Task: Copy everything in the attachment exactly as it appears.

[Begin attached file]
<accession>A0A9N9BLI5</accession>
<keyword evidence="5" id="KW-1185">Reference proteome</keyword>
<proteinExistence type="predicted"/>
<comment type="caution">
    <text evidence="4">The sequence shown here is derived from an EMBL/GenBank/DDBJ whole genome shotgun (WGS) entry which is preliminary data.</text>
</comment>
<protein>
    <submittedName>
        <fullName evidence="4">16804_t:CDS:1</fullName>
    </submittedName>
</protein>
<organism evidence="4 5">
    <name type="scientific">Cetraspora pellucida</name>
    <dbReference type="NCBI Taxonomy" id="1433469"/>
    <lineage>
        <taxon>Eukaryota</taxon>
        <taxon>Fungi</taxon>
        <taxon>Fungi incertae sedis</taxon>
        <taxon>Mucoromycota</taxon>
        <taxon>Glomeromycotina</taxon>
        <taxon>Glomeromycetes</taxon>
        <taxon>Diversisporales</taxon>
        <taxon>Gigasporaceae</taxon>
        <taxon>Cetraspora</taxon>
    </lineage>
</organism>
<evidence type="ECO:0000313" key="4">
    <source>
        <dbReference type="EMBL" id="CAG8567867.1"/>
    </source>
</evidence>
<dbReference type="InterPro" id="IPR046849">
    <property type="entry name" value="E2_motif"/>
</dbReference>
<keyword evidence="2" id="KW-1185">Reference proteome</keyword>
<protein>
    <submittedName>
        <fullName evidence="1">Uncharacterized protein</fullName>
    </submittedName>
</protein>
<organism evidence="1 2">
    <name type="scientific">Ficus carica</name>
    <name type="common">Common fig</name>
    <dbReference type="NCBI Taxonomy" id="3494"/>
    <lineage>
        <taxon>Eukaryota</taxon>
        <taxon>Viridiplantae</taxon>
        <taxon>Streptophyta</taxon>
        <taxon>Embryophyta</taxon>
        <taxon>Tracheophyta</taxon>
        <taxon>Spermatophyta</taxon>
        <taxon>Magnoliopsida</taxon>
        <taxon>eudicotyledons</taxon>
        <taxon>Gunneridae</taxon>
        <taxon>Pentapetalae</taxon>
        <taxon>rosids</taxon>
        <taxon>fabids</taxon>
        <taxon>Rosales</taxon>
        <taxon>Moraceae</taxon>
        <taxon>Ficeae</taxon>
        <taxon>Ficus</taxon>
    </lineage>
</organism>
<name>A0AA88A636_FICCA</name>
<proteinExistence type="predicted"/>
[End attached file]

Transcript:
<accession>A0A9N9BLI5</accession>
<keyword evidence="5" id="KW-1185">Reference proteome</keyword>
<proteinExistence type="predicted"/>
<comment type="caution">
    <text evidence="4">The sequence shown here is derived from an EMBL/GenBank/DDBJ whole genome shotgun (WGS) entry which is preliminary data.</text>
</comment>
<protein>
    <submittedName>
        <fullName evidence="4">16804_t:CDS:1</fullName>
    </submittedName>
</protein>
<organism evidence="4 5">
    <name type="scientific">Cetraspora pellucida</name>
    <dbReference type="NCBI Taxonomy" id="1433469"/>
    <lineage>
        <taxon>Eukaryota</taxon>
        <taxon>Fungi</taxon>
        <taxon>Fungi incertae sedis</taxon>
        <taxon>Mucoromycota</taxon>
        <taxon>Glomeromycotina</taxon>
        <taxon>Glomeromycetes</taxon>
        <taxon>Diversisporales</taxon>
        <taxon>Gigasporaceae</taxon>
        <taxon>Cetraspora</taxon>
    </lineage>
</organism>
<evidence type="ECO:0000313" key="4">
    <source>
        <dbReference type="EMBL" id="CAG8567867.1"/>
    </source>
</evidence>
<dbReference type="InterPro" id="IPR046849">
    <property type="entry name" value="E2_motif"/>
</dbReference>
<keyword evidence="2" id="KW-1185">Reference proteome</keyword>
<protein>
    <submittedName>
        <fullName evidence="1">Uncharacterized protein</fullName>
    </submittedName>
</protein>
<organism evidence="1 2">
    <name type="scientific">Ficus carica</name>
    <name type="common">Common fig</name>
    <dbReference type="NCBI Taxonomy" id="3494"/>
    <lineage>
        <taxon>Eukaryota</taxon>
        <taxon>Viridiplantae</taxon>
        <taxon>Streptophyta</taxon>
        <taxon>Embryophyta</taxon>
        <taxon>Tracheophyta</taxon>
        <taxon>Spermatophyta</taxon>
        <taxon>Magnoliopsida</taxon>
        <taxon>eudicotyledons</taxon>
        <taxon>Gunneridae</taxon>
        <taxon>Pentapetalae</taxon>
        <taxon>rosids</taxon>
        <taxon>fabids</taxon>
        <taxon>Rosales</taxon>
        <taxon>Moraceae</taxon>
        <taxon>Ficeae</taxon>
        <taxon>Ficus</taxon>
    </lineage>
</organism>
<name>A0AA88A636_FICCA</name>
<proteinExistence type="predicted"/>